The purposes of this study were to translate the original version of the ASC scale from English into Chinese and to determine the psychometric properties of the Chinese version of ASC (ASC-C) scale. The selection of the ASC scale as the instrument to assess FCR in gynecological cancer survivors in Taiwan was based on the clinical measurements used, population, research circumstances, scoring method, cross-cultural utilization, and scale acquisition (Waltz, Strickland, & Lenz, 2010).
Design and Participants
A cross-sectional study was conducted from September 2013 to December 2015. Two hundred eighty-seven gynecological cancer outpatients and members of cancer survivor support groups were recruited using purposive sampling from a medical center in northern Taiwan. The selection criteria were as follows: (a) age ≥ 20 years; (b) single cancer diagnosis in the uterine cervix, uterine corpus, or ovary by a specialist physician; and (c) having completed the first episode of treatment. Exclusion criteria were as follows: (a) having a clouded consciousness or being unable to communicate, (b) having multiple types of cancer, and (c) having a psychiatric disorder.
The study was approved by the institutional ethical review board of MacKay Memorial Hospital (13MMHIS035). Written informed consent was collected from all of the subjects. Oral and written information about the study was given to all potential participants. The information provided to prospective participants included the purpose of the study, the possibility to withdraw at any point without any effects on current or future treatment, and the assurance that data would be presented only on a group level and that all individual data would be anonymized.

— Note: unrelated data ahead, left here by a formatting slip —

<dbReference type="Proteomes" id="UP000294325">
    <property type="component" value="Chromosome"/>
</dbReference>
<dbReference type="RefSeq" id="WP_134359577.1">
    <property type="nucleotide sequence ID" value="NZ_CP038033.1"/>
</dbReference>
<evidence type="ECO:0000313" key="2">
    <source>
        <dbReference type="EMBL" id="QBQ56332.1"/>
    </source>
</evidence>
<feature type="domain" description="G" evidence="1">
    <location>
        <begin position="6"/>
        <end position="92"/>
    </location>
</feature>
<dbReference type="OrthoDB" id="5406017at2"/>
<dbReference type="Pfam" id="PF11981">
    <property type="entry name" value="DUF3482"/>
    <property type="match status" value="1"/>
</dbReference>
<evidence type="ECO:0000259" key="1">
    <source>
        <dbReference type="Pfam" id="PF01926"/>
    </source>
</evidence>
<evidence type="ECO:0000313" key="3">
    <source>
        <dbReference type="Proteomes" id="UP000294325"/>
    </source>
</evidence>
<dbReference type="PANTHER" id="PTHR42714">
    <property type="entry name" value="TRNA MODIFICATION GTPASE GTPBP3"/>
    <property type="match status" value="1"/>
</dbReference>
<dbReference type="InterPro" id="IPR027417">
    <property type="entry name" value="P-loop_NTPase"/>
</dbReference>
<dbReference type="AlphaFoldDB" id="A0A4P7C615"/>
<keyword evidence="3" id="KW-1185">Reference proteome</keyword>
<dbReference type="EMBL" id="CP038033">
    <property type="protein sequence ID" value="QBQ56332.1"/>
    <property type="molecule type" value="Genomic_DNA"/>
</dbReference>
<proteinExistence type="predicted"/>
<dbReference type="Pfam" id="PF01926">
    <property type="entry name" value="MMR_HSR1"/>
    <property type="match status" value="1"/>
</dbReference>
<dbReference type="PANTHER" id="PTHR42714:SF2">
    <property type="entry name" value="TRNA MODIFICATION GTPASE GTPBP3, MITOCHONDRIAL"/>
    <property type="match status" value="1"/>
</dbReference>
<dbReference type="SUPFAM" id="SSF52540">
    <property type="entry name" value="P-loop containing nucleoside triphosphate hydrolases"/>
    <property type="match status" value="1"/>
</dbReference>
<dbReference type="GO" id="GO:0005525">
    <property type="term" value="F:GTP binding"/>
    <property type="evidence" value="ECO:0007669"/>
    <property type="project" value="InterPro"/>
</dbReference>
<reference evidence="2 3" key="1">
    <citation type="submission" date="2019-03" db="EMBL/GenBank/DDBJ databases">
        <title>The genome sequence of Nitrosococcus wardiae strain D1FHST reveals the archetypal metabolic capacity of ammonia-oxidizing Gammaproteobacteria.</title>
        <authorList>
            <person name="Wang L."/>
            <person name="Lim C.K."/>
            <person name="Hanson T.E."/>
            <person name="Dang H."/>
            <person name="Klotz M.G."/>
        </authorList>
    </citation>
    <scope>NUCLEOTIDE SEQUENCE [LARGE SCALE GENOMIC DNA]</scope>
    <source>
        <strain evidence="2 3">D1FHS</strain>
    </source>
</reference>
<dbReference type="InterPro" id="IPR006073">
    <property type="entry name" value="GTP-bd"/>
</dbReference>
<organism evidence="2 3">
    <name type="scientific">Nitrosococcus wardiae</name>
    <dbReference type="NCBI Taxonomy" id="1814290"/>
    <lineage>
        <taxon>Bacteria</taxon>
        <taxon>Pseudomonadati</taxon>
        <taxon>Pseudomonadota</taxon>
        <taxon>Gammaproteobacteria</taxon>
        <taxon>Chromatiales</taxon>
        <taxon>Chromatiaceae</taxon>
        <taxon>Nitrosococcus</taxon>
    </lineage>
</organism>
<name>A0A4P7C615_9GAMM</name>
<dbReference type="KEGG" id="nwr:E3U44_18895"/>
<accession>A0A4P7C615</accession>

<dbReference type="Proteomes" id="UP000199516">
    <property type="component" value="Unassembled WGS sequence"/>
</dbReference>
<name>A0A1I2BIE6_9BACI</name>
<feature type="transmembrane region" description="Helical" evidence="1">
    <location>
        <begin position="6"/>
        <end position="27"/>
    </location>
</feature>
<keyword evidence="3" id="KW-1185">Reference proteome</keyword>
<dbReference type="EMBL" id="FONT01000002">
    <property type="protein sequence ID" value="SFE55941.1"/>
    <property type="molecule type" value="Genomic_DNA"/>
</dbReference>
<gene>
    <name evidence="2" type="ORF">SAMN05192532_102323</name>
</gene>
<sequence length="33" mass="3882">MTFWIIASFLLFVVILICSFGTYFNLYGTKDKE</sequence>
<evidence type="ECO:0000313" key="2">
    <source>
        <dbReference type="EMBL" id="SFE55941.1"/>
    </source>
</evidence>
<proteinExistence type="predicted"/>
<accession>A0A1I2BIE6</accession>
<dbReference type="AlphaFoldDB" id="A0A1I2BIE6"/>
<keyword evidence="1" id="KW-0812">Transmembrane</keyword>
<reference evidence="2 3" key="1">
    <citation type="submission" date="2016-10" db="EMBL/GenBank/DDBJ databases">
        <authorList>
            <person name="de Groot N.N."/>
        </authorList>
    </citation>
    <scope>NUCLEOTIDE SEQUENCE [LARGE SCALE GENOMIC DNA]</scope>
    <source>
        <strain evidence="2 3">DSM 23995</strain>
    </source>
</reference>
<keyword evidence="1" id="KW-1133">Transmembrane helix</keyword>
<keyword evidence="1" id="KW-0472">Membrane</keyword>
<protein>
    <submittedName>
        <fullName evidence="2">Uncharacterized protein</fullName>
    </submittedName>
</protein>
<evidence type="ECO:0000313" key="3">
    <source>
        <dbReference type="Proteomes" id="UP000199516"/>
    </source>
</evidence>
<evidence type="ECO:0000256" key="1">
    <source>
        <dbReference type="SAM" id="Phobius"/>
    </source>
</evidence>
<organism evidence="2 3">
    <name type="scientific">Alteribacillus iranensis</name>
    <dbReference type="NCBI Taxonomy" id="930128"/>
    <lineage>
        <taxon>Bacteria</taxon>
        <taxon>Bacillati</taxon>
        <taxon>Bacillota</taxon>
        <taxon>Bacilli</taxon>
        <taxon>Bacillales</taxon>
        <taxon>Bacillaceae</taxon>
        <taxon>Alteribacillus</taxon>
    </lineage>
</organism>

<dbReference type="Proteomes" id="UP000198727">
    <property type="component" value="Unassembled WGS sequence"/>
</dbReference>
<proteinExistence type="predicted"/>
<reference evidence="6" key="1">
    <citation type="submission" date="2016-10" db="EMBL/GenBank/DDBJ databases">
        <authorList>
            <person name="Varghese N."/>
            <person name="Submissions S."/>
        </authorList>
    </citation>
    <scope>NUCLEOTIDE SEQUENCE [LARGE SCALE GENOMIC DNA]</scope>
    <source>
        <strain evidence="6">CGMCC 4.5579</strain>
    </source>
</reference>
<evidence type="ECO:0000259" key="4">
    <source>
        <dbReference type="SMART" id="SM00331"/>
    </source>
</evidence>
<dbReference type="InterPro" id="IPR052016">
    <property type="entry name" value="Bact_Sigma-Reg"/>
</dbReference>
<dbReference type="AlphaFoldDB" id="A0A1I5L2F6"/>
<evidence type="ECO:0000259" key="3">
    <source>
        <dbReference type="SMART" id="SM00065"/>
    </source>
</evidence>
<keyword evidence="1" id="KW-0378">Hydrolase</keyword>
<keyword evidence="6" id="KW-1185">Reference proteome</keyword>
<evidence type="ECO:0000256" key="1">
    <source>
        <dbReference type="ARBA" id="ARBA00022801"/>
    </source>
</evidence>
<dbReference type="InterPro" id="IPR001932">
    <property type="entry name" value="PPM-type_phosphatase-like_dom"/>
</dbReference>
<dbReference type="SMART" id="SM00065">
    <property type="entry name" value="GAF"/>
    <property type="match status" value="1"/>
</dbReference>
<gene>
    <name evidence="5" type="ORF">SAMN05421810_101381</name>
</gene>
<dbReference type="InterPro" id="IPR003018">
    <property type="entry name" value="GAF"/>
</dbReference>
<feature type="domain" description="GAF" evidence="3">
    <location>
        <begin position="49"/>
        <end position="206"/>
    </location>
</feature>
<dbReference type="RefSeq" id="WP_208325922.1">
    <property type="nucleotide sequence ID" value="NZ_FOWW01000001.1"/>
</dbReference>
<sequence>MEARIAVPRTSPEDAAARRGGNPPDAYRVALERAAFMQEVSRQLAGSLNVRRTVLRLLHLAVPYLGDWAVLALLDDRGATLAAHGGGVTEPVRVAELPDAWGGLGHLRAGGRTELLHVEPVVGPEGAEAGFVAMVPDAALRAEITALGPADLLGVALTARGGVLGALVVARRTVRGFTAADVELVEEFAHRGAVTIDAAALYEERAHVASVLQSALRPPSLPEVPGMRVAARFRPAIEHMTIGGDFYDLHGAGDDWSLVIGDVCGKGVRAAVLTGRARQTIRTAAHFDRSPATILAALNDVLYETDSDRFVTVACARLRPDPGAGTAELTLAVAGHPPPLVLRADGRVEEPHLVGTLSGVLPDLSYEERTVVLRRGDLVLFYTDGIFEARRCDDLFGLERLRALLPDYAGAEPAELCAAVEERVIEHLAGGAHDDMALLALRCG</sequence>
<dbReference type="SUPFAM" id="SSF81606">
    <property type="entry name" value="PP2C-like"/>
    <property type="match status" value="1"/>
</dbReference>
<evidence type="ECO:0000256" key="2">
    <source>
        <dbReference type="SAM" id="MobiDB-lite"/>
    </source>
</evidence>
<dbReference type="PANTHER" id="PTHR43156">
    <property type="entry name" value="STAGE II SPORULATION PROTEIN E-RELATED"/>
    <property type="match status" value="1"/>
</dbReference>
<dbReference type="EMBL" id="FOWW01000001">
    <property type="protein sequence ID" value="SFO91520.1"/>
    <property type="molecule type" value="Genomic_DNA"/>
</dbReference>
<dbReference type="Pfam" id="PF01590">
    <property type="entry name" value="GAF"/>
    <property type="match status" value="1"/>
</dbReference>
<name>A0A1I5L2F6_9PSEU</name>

The study proceeded in two stages: the translation stage and the validation stage.
Stage 1: translation of the Assessment of Survivor Concerns scale
Permission to translate the ASC scale into Chinese was obtained from the original author. The translation guideline (Guillemin, Bombardier, & Beaton, 1993) was followed in a similar fashion (Tsai, Wu, Yu, Li, & Buttrey, 2014). The original English version of the ASC scale was first translated into Chinese independently by two bilingual translators. A consensus version was then synthesized by a team of oncology experts. Back-translation was subsequently performed by a bilingual translator, who was a native English-speaking nurse with no prior knowledge of the ASC scale. Both the translator and back-translator were trained in or familiar with oncology nursing. The back-translated version was compared against the original ASC scale to assess conceptual equivalence, and then the translated version was reviewed by a committee of experts to resolve any discrepancies. Subsequently, gynecological cancer survivors were asked to review and fill out the translated version, and furthermore, minor revisions were made to the scale based on their opinions. The final translation version was determined after further discussion and revision by the research team.
Stage 2: psychometric properties